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Old 13th February 2014, 08:26 AM   #1
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Default What needs grounding on LM3886, and what voltage bridge rectifier for ground loop

Hi, here's a pic of internals on my amp, as you can see I've only earthed the IEC socket at the moment, but having read almost every post on grounding, for safety issues, I know that I need to ground PSU and amp board at least.
I consulted an electronics engineer who said that my voltages are 'floating' which may explain how I've got 80mv, and 120mv dc offset at outputs (see my earlier thread that died from no further input)
It has been said here somewhere, that dual mono's suffer more from earth loops so I'm worried about that when I come to grounding (star?), or should I just do it and see if I get a hum?
Also, what to ground?
The speaker and RCA's are both isolated from the case, as are the PSU boards, as they're on nylon standoffs.
If I do have to build 1 or 2? Isolation circuits, I know about the 35A bridge rectifier, but at what voltage?
I read (I think) from the very knowledgeable AndrewT, that it need be no more than 50v, but at Farnell the 100v units are cheaper than the 50v ones, so will this do?
I'm buying from Farnell as they're the only people that do the Mentor dials that I want and have to build up to minimum 20 order.
Many thanks to all, especially AndrewT, and by the way, I HAVE read hundreds of posts to try to get here.
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Old 13th February 2014, 08:35 AM   #2
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Here's what I unearthed, and I know it's not quite the same, using two cases, but I'm thinking the principal's the same.
BTW info on BrianGT Dual Mono kit:
Toroidals are:120va 25v secs, those are Ansar Supersound 2.2f caps on amp inlets to act as DC blockers, the optional cap for lowering DC offset was not used on amp board following elec engineer's advice, selector switch and Alps pot also from BrianGT
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Old 13th February 2014, 08:38 AM   #3
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I also found these, again it all looks relevant, but I'm not sure.. second diagram courtesy Decibel Dungeon (another excellent source of info)
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File Type: gif decibel dungeon ps supply diag.gif (13.9 KB, 175 views)

Last edited by semmyroundel; 13th February 2014 at 08:40 AM. Reason: adding pics
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Old 14th February 2014, 08:02 AM   #4
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Anyone?... at least the voltage on the bridge rectifier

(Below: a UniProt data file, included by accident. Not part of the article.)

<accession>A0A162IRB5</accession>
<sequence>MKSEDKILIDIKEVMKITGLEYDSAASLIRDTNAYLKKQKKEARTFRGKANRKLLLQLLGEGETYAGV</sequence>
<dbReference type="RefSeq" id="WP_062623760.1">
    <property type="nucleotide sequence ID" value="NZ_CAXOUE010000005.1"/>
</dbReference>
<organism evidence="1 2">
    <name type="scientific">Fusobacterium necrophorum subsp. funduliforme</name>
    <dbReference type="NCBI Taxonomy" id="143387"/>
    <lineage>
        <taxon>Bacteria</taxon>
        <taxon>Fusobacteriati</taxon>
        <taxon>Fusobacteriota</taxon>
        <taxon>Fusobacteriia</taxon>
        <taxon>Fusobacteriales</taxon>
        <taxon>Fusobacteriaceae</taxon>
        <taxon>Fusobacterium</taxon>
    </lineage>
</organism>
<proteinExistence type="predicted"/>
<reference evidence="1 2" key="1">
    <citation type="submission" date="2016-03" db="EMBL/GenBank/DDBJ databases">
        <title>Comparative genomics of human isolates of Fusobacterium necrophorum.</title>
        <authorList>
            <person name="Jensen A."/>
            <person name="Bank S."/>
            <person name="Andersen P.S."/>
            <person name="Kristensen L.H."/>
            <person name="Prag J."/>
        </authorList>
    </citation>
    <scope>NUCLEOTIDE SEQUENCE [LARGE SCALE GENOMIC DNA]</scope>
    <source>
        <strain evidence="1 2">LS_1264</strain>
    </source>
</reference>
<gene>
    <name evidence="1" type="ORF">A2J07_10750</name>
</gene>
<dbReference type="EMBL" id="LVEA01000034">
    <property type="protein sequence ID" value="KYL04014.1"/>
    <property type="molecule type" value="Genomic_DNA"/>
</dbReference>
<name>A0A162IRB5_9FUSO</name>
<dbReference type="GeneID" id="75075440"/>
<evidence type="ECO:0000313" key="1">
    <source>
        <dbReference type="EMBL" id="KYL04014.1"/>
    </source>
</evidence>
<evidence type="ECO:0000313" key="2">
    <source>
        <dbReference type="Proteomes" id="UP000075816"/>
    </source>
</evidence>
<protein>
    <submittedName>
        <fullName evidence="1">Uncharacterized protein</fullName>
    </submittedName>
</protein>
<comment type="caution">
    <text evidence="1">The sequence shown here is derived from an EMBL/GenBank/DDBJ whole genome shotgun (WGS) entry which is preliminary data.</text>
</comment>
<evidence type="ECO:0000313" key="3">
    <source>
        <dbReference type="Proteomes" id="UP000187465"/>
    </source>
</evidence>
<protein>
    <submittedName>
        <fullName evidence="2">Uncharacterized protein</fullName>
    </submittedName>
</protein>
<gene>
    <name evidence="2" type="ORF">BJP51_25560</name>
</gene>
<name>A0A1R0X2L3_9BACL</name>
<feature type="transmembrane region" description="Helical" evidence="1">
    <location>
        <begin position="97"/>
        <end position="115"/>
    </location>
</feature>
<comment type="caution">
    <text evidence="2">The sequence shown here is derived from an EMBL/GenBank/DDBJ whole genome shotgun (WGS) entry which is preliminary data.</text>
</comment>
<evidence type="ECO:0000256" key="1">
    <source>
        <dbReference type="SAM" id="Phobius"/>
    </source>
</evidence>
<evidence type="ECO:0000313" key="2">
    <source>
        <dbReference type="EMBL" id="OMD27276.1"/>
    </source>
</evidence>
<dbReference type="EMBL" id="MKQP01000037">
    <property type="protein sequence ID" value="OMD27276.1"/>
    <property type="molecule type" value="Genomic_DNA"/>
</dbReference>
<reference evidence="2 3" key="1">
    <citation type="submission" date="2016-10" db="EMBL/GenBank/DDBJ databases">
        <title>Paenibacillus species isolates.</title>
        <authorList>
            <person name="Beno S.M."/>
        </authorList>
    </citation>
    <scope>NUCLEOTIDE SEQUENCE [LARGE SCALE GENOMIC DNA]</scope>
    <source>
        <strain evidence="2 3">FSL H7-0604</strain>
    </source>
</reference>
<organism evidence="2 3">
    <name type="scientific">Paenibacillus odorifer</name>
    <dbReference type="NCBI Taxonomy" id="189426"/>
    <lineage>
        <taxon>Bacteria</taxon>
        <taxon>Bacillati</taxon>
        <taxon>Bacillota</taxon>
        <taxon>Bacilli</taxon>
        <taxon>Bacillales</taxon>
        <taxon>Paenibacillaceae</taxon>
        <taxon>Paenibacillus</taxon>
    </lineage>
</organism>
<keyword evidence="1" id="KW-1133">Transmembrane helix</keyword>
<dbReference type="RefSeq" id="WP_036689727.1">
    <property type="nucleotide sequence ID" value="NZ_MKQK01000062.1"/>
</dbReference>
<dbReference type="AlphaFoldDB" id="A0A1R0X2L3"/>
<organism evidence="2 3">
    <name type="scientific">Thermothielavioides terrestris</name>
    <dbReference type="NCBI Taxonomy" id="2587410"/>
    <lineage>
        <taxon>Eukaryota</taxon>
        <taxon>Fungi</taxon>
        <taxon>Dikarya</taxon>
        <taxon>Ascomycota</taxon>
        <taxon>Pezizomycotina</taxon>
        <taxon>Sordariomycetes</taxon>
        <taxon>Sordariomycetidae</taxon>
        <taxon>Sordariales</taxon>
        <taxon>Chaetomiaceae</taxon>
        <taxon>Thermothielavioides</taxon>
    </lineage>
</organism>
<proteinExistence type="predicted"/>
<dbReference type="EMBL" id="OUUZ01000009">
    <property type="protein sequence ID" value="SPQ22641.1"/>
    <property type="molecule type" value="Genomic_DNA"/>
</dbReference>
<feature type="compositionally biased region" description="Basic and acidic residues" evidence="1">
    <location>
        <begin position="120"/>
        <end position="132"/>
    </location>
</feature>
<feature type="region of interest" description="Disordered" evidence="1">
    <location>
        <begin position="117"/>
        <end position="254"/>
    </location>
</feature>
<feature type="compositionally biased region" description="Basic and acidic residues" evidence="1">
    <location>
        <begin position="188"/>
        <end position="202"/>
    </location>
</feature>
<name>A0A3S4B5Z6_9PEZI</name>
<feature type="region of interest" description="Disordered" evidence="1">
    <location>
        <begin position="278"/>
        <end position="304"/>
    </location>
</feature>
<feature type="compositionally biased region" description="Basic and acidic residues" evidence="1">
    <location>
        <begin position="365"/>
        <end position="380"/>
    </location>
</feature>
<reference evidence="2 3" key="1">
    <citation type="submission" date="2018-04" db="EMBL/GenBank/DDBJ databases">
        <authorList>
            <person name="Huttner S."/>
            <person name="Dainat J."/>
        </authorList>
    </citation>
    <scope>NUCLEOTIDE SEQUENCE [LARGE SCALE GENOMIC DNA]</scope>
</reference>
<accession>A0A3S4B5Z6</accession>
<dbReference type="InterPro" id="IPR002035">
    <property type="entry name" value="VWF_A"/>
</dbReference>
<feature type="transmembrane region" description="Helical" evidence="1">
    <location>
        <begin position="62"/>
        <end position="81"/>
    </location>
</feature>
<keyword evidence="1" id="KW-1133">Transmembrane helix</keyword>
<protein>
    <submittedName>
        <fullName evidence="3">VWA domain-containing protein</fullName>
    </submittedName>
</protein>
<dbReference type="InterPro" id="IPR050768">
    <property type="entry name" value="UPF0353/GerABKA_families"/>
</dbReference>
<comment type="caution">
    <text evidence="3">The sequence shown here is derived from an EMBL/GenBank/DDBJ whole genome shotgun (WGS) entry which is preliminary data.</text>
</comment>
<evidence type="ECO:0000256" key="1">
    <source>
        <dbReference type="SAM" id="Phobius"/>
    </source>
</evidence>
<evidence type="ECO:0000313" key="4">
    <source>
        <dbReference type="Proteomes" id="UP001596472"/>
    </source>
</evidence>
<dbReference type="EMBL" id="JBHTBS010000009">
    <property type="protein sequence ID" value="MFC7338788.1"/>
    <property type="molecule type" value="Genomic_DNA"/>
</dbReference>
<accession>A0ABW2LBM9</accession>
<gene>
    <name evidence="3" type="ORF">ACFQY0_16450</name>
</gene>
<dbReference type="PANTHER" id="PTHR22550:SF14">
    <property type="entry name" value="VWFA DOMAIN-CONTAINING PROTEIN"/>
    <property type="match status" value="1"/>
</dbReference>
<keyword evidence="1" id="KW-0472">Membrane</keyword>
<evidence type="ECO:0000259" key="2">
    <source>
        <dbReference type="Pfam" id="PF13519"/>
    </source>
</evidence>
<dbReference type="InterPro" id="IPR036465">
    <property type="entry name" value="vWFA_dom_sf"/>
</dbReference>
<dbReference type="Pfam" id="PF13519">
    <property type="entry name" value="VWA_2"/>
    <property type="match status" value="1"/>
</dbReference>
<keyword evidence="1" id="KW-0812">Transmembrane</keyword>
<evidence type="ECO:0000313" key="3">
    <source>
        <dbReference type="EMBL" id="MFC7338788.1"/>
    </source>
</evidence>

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Old 14th February 2014, 12:46 PM   #5
laplace is offline laplace  Australia
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Using a bridge rectifier as part of a ground-loop breaker (you must have the RC circuit in parallel with the bridge) is not necessarily legal, but if you do it, the voltage of the bridge doesn't matter because it will never be reverse-biased. It's either off (less than 1.4V between power and safety grounds, only the RC are conducting), or it's conducting and clamping to about 1.4V.

That second diagram you post is the wiring diagram for the supply rectifiers, which has nothing to do with grounding. The first diagram showing a bridge at the bottom left; that's a third (fifth?) and completely separate bridge.

The point of the bridge in the ground-break circuit is to clamp fault currents to ground so that if a wire escapes and touches the chassis, the current all goes to earth and a fuse or RCD/ELD trips. Without the bridge there, a dangerous voltage would develop across the RC. The bridge must therefore have a very high current rating: no less than 35A, preferably 50A or 100A. The most important thing is that it must absolutely have a significantly larger I2T rating than your house breaker or you are introducing an electrocution hazard.

Without the RC, the ground breaker won't conduct at small (<1.4V) voltages and won't conduct RF.
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Last edited by laplace; 14th February 2014 at 12:56 PM.
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Old 14th February 2014, 04:50 PM   #6
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Thanks laplace, with regard to what I should ground, the reason I'm puzzled is that the amp works the way I've wired it, and I don't understand what the zero volt line is shown on that second diagram (this is one of the ones that I read I should ground).